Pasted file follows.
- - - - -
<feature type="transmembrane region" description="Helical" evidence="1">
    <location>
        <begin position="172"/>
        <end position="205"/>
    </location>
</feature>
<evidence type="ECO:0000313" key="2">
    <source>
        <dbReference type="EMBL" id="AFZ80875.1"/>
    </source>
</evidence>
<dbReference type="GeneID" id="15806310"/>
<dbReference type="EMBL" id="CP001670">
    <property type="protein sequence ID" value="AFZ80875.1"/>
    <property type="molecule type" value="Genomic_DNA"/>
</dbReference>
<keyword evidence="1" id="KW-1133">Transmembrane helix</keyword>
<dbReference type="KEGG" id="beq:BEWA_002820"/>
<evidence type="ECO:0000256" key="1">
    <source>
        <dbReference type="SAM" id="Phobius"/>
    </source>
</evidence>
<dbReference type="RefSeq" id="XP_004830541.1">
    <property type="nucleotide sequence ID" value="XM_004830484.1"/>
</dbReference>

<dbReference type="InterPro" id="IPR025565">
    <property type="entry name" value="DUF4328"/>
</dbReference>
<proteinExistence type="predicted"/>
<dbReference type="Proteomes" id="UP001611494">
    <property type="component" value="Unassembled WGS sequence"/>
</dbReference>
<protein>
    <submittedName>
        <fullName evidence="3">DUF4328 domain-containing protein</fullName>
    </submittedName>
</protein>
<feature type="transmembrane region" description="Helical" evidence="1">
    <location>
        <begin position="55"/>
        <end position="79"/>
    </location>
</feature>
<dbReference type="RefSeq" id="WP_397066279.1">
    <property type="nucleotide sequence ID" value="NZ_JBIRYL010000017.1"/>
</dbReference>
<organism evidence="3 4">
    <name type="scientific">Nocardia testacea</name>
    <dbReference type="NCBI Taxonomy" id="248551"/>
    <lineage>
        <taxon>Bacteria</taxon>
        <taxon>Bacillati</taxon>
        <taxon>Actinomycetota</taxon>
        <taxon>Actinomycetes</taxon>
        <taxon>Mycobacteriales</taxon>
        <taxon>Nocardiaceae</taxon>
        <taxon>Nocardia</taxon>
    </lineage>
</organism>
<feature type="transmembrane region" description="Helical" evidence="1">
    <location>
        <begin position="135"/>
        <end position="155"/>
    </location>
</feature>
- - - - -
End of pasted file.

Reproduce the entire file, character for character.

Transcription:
<feature type="transmembrane region" description="Helical" evidence="1">
    <location>
        <begin position="172"/>
        <end position="205"/>
    </location>
</feature>
<evidence type="ECO:0000313" key="2">
    <source>
        <dbReference type="EMBL" id="AFZ80875.1"/>
    </source>
</evidence>
<dbReference type="GeneID" id="15806310"/>
<dbReference type="EMBL" id="CP001670">
    <property type="protein sequence ID" value="AFZ80875.1"/>
    <property type="molecule type" value="Genomic_DNA"/>
</dbReference>
<keyword evidence="1" id="KW-1133">Transmembrane helix</keyword>
<dbReference type="KEGG" id="beq:BEWA_002820"/>
<evidence type="ECO:0000256" key="1">
    <source>
        <dbReference type="SAM" id="Phobius"/>
    </source>
</evidence>
<dbReference type="RefSeq" id="XP_004830541.1">
    <property type="nucleotide sequence ID" value="XM_004830484.1"/>
</dbReference>

<dbReference type="InterPro" id="IPR025565">
    <property type="entry name" value="DUF4328"/>
</dbReference>
<proteinExistence type="predicted"/>
<dbReference type="Proteomes" id="UP001611494">
    <property type="component" value="Unassembled WGS sequence"/>
</dbReference>
<protein>
    <submittedName>
        <fullName evidence="3">DUF4328 domain-containing protein</fullName>
    </submittedName>
</protein>
<feature type="transmembrane region" description="Helical" evidence="1">
    <location>
        <begin position="55"/>
        <end position="79"/>
    </location>
</feature>
<dbReference type="RefSeq" id="WP_397066279.1">
    <property type="nucleotide sequence ID" value="NZ_JBIRYL010000017.1"/>
</dbReference>
<organism evidence="3 4">
    <name type="scientific">Nocardia testacea</name>
    <dbReference type="NCBI Taxonomy" id="248551"/>
    <lineage>
        <taxon>Bacteria</taxon>
        <taxon>Bacillati</taxon>
        <taxon>Actinomycetota</taxon>
        <taxon>Actinomycetes</taxon>
        <taxon>Mycobacteriales</taxon>
        <taxon>Nocardiaceae</taxon>
        <taxon>Nocardia</taxon>
    </lineage>
</organism>
<feature type="transmembrane region" description="Helical" evidence="1">
    <location>
        <begin position="135"/>
        <end position="155"/>
    </location>
</feature>